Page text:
did such things.

Patsy Dodds opened the service by singing, unaccompanied, one of Ruth's favorite hymns, "In the Garden." It was beautifully done. She has a good voice, and I have never heard her sound better.
I did the scripture reading, with my own interpretation of its relationship to our lives in the present day and as an inspiration for Ruth's dedication to whatever goal she had set to achieve. (Text included separately)

We asked anyone in the gathering to share their memories of Ruth, and several did so. The texts were not captured by recording, but they will live in the hearts of everyone who heard them. Little, funny stories that everyone who knew her could relate to. The situation was relaxed and easy, without taking anything away from the sad facts of losing a loved one.

Janet read her poem, "Under Mama's Yew Tree," which was highlighting Ruth's talent for collecting interesting rocks and flowers from all over the country. They were gathered together under a certain yew tree in our yard.(Text included separately)

The service was concluded with a prayer, written by Patty Thompson and offered by Gary.

From here, we all adjourned to Court and Pam Barker's store in New Delhi, six miles south, to continue our visit with the other members of the group and enjoy the fine meal that had been prepared. The meal was a joint effort, but master minded by Cynthia, Grace's daughter, who had been in the food preparation trade for many years and is the acclaimed family expert. I had taken all of the family picture albums, and many of the gathering enjoyed looking through them.

Altogether, we feel that Ruth would have approved of everything that was done. We feel that she was there.

I. Hymn, “In the Garden,” sung without accompaniment by Patsy Dodds
In the Garden

I come to the garden alone
While the dew is still on the roses
And the voice I hear, falling on my ear
The Son of God discloses
And He walks with me
And He talks with me
And He tells me I am His own
And the joy we share as we tarry there
None other has ever known
He speaks and the sound of His voice
Is so sweet the birds hush their singing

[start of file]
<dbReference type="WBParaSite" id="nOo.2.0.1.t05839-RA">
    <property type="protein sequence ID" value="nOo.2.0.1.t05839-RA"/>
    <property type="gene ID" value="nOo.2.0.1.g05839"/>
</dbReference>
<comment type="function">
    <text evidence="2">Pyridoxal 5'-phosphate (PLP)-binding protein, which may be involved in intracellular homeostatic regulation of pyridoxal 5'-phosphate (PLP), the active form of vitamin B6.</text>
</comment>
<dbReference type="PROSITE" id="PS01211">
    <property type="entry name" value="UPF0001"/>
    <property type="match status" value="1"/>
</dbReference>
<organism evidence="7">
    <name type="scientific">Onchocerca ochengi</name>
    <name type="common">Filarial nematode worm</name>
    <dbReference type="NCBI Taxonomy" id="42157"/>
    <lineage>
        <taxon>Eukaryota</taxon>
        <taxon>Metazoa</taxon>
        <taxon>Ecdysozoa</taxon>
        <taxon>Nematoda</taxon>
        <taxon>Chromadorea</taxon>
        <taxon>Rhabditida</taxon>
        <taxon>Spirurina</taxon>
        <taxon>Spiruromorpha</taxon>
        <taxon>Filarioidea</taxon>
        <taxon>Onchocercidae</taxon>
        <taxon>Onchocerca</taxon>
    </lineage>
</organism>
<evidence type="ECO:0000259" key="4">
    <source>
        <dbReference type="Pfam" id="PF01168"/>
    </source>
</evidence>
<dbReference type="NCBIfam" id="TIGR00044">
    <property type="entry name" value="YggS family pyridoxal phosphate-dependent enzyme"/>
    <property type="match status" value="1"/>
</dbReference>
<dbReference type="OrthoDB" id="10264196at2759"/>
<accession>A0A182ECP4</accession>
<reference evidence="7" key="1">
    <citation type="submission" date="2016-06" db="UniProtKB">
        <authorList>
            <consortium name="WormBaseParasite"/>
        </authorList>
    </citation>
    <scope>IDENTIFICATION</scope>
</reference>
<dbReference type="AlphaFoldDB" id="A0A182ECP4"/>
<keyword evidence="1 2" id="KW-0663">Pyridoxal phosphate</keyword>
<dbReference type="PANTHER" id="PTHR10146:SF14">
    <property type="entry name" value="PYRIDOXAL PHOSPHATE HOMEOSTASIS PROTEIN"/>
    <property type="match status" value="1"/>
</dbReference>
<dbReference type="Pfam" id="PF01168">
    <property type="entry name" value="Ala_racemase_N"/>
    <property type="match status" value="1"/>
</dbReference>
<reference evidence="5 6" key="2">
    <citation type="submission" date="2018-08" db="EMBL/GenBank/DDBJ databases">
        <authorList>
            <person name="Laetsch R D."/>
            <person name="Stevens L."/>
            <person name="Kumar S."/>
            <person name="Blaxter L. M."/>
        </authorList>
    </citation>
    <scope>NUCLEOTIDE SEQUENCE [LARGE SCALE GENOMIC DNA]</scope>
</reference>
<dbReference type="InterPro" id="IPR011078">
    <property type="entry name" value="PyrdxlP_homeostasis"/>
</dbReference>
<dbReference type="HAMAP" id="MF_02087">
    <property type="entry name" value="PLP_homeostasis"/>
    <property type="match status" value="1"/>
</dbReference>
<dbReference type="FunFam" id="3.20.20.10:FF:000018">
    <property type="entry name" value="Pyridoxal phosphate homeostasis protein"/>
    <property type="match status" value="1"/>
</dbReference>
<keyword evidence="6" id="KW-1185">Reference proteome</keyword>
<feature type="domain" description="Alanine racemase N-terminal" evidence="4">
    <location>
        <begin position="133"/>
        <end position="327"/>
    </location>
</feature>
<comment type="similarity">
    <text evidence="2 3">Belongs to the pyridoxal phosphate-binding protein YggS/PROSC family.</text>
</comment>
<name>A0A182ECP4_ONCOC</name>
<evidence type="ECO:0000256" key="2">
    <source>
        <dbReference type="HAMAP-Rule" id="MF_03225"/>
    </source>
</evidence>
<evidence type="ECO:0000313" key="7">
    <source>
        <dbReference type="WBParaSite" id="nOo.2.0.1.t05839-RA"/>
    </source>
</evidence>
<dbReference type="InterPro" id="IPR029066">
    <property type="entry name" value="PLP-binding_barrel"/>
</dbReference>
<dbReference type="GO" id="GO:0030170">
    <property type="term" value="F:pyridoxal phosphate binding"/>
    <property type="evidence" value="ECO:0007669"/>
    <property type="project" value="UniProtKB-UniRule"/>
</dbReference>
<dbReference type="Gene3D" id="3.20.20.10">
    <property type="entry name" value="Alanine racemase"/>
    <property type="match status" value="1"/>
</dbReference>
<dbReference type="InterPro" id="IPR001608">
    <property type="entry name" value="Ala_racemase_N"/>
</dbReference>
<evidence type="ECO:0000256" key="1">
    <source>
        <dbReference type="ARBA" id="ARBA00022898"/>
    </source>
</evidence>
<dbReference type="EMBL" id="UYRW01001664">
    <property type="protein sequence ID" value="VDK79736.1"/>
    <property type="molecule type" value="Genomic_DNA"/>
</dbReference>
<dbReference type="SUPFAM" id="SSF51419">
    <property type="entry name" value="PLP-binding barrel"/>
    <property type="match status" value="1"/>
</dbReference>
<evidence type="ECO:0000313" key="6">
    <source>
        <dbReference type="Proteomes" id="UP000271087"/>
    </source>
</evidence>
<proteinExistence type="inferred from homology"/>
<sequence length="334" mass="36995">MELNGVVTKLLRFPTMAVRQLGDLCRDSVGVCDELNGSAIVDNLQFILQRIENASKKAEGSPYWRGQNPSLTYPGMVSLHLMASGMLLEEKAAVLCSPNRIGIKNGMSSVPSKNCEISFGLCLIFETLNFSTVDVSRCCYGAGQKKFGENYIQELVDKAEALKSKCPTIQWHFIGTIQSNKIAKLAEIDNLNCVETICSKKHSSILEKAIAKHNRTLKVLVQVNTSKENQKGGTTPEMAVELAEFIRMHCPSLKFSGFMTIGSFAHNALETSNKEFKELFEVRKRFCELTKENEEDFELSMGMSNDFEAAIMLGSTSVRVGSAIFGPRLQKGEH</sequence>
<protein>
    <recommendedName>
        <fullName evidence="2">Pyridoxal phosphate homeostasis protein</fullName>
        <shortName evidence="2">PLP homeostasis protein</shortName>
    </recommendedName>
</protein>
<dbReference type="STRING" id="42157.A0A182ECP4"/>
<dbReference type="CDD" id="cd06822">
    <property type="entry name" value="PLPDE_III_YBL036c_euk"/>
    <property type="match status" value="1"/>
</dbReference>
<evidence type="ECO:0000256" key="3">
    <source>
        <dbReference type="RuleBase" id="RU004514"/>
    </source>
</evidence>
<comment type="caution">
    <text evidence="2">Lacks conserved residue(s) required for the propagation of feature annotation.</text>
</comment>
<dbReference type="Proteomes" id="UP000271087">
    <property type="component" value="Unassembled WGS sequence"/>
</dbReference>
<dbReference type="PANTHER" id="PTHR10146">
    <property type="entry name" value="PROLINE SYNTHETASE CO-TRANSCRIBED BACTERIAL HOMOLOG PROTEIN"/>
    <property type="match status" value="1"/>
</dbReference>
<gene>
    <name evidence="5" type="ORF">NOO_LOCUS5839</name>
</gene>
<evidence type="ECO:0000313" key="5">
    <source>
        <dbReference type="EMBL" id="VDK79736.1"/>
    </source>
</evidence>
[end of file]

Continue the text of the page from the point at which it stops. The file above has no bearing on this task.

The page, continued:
And the melody that He gave to me
Within my heart is ringing
And He walks with me
And He talks with me
And He tells me I am His own
And the joy we share as we tarry there
None other has ever known
I'd stay in the garden with Him
'Tho the night around me be falling
But He bids me go; through the voice of woe
His voice to me is calling
And He walks with me
And He talks with me
And He tells me I am His own
And the joy we share as we tarry there
None other has ever known

II. Scripture Reading and Comments by Erwin Thompson

Luke 9:62 "And Jesus said unto him, 'No man, having put his hand to the plow, and looking back, is fit
for the kingdom of God.'"

To properly understand this passage, we need to go back in history to the methods of agriculture that were in use two thousand years ago. Even a hundred years ago, before the use of mechanical power to pull the plow, the quote would still be appropriate.

In those days, the plow was pulled either by oxen, or donkeys. They were in front of the plow. The plow, itself, which turned the fertile soil, was in front of the man responsible. Thus, with everything that needed to be paid attention to in order to perform a good job, was in front of the man, there was no need and no useful gain in looking backward.

My interpretation of this passage in a Biblical reference, is that if one is to truly follow Christian teachings, there is nothing to be gained by looking back to irresponsible days and regretting the selfish indulgences that we had known in our past.

Many people will start a project with high hopes, only to decide that it is just too much trouble. Looking back causes one to lose focus and lose sight of the project at hand. Ruth Evelyn Johnston Thompson always looked forward. Once she started something, she never stopped until it was done. Many if not most of her projects concerned the welfare of others.